gannet fishing plastic rspca

RSPCA chiefs today issued a plea for people to take rubbish home after latest figures showed more than 80 call outs in Cheshire to animals badly affected by litter.

Incidents included a duck tangled in a medical face mask, a baby hedgehog with plastic wrapped around her neck, a fox with his head caught in a pasty wrapper, and a gannet entangled in plastic.

The latest figures show a total of 3,874 calls across the UK about animals affected by litter in 2020.

Of those, 89 were in Cheshire, one of the highest for a rural county and more than half of all incidents in Wales.

The animal charity is urging people to join the Great British Spring Clean.

Despite people being in lockdown for many months the RSPCA still received more than 10 calls a day about animals affected by litter.

fox cornish pasty wrapping rspca cropped - litter
Fox trapped in pasty wrapping

Head of the RSPCA’s wildlife department Adam Grogan said: “Our staff deal with thousands of incidents every year where animals have been impacted by litter – and they’re the ones that we know of.

“I’m sure for every animal we’re able to help there are many that go unseen, unreported and may even lose their lives.

“Litter is one of the biggest hazards our wildlife faces today and the pandemic has just added to the problem with many disposable masks just being discarded on the ground.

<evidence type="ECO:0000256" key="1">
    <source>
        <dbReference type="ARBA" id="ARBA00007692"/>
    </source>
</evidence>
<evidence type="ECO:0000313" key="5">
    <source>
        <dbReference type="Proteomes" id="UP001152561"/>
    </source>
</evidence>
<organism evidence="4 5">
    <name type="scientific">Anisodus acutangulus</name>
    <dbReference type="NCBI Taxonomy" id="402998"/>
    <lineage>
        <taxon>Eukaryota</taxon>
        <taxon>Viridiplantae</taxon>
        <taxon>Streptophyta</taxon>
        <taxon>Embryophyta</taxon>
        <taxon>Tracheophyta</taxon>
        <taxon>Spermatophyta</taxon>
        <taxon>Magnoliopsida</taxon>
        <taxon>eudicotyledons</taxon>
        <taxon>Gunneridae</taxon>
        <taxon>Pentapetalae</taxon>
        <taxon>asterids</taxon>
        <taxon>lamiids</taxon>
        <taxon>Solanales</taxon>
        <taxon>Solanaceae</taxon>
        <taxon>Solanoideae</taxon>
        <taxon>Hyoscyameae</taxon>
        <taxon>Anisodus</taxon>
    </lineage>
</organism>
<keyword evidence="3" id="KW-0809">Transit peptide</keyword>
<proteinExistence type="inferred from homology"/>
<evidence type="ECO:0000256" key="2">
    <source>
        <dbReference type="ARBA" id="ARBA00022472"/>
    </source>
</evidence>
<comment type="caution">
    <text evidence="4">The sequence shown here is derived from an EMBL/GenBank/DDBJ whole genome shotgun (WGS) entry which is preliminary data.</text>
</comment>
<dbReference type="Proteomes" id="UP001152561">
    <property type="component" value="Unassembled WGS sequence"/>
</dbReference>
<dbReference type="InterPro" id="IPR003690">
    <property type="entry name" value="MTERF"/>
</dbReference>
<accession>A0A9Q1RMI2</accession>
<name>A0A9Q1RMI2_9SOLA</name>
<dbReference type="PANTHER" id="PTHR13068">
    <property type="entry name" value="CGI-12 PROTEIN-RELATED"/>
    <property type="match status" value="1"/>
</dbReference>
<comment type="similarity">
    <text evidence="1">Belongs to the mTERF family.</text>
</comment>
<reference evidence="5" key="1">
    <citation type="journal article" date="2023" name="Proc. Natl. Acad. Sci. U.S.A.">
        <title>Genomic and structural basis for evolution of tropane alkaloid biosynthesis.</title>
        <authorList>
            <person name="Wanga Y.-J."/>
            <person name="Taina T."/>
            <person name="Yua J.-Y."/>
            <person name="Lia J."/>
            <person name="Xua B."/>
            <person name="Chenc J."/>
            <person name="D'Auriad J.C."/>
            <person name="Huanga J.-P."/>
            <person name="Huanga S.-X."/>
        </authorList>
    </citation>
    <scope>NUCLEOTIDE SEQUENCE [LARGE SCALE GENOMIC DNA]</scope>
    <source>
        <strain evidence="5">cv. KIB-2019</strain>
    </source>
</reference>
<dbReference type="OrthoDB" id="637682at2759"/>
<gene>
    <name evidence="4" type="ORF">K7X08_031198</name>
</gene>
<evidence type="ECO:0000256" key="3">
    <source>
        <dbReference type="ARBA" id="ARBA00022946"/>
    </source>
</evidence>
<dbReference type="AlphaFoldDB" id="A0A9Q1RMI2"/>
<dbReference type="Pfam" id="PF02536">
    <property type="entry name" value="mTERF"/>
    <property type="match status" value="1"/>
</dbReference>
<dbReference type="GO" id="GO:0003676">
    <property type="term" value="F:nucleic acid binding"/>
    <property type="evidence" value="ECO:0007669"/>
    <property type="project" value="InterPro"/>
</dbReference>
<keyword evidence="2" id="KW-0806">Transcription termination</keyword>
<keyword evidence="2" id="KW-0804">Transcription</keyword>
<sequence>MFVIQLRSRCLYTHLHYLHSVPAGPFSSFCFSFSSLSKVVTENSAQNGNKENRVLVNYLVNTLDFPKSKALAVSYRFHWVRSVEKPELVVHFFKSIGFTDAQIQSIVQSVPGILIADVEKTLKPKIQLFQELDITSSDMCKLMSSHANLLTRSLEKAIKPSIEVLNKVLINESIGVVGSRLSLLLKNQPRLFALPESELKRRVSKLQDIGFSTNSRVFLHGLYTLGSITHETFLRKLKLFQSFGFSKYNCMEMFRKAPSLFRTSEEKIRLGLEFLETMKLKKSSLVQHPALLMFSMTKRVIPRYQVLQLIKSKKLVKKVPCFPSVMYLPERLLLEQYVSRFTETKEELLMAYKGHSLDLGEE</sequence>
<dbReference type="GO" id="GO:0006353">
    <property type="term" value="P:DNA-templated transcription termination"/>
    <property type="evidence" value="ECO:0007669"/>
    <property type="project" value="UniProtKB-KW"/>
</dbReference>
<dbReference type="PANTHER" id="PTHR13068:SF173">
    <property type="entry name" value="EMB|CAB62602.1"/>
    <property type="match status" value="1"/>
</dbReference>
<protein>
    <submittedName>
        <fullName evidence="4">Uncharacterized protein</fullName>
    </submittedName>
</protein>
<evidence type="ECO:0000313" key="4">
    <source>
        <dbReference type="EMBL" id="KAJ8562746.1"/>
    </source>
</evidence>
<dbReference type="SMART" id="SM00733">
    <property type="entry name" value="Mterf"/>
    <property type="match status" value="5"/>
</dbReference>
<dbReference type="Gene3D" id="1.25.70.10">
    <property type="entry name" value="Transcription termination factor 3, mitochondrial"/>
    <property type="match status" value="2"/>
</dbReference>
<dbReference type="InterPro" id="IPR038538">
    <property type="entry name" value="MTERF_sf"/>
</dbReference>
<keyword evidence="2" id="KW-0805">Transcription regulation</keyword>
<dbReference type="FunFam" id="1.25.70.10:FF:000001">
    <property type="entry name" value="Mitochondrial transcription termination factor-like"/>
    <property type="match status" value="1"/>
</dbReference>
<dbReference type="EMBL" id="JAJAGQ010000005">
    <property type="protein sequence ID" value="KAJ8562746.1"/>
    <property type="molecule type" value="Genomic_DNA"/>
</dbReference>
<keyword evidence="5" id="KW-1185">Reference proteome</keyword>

“These are a new danger to animals and we’ve been called out to rescue animals like ducks and gulls caught up in the masks’ elastic straps.

“That’s why we’re calling on the public to get involved in the Great British Spring Clean to help remove litter that may endanger animals.”

As well as everyday rubbish, the RSPCA also sees many animals arriving into its care with terrible injuries caused by angling litter such as discarded fishing line and hooks to plastic netting.

Nearly 40% (1,510) of all litter-related calls to the RSPCA last year were about animals that had become caught in fishing litter.

Adam added: “Animals who get their heads or necks stuck in litter can suffer severe injuries as they struggle to break free and can even suffocate, while others will slowly grow weaker and weaker as they try to hunt or find food or water.

“Others will get fishing line or netting cutting deep into their skin, affecting circulation and with wounds becoming seriously infected.

“These hazards can very quickly become a matter of life or death for these animals and action is urgently needed to tackle this problem head-on.

“It’s up to every one of us to do our bit in the war against litter.

“The majority of anglers do dispose of their litter properly and it is frustrating that those who don’t possibly don’t realise how dangerous it is to animals.

“Discarded line in particular is a terrible hazard for wildlife, particularly as it can be almost invisible.”

More details can be found on the Angling Trust Take 5 campaign and make use of the recycling scheme to dispose of their waste tackle.

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